"The Tree that Owns Itself," which is located at the top of the steep hill where Dearing and Finley Streets intersect, is probably the most unusual property holder in the world. The tree pays no taxes, is protected by the community and rests secure in its own enclosed garden-type lot. In addition, this unique tree has be featured in Ripley's "Believe it or Not" and has received regular attention from newspapers and magazines from around the world.
The land on which the tree stands was originally owned by Col. William H. Jackson, a professor at the University of Georgia. Legend has it that in the early 1800s, Professor Jackson, out of love for the great oak, deeded to the tree ownership of itself and the land within eight feet of it on all sides. The marker at the foot of the tree reads as follows: "For and in consideration of the great love I bear this tree and the great desire I have for its protection, for all time, I convey entire possession of itself and all land within eight feet of the tree on all sides." An original deed has not been located, but the Athens community has recognized the tree's title to the surrounding land and has taken measures to protect the tree. Philantrhopist George Foster Peabody paid to install the enclosure surrounding the tree.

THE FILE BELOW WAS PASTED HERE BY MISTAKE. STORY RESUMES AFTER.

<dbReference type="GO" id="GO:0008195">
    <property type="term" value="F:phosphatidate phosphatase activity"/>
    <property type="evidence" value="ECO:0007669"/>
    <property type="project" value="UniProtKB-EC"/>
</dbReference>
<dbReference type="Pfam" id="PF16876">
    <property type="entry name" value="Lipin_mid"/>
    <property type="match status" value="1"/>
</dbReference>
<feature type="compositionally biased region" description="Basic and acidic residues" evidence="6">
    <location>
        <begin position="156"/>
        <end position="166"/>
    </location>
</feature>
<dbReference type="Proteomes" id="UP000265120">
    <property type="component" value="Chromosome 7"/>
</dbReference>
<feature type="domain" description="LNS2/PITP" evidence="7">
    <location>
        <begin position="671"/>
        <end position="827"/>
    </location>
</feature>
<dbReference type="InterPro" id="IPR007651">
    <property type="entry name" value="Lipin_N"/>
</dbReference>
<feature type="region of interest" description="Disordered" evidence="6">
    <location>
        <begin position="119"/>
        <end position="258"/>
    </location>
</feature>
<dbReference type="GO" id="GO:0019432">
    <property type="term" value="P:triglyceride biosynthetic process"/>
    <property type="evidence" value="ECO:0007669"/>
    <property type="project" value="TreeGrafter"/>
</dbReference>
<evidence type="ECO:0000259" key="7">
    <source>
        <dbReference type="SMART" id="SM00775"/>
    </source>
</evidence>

The original tree became diseased and was blown down in a windstorm on October 9, 1942, and a new tree was grown from one of its acorns. The Junior Ladies Garden Club grea a sapling from one of the tree's acorns and planted it on the same spot October 9, 1946.
Its property rights have never been questioned.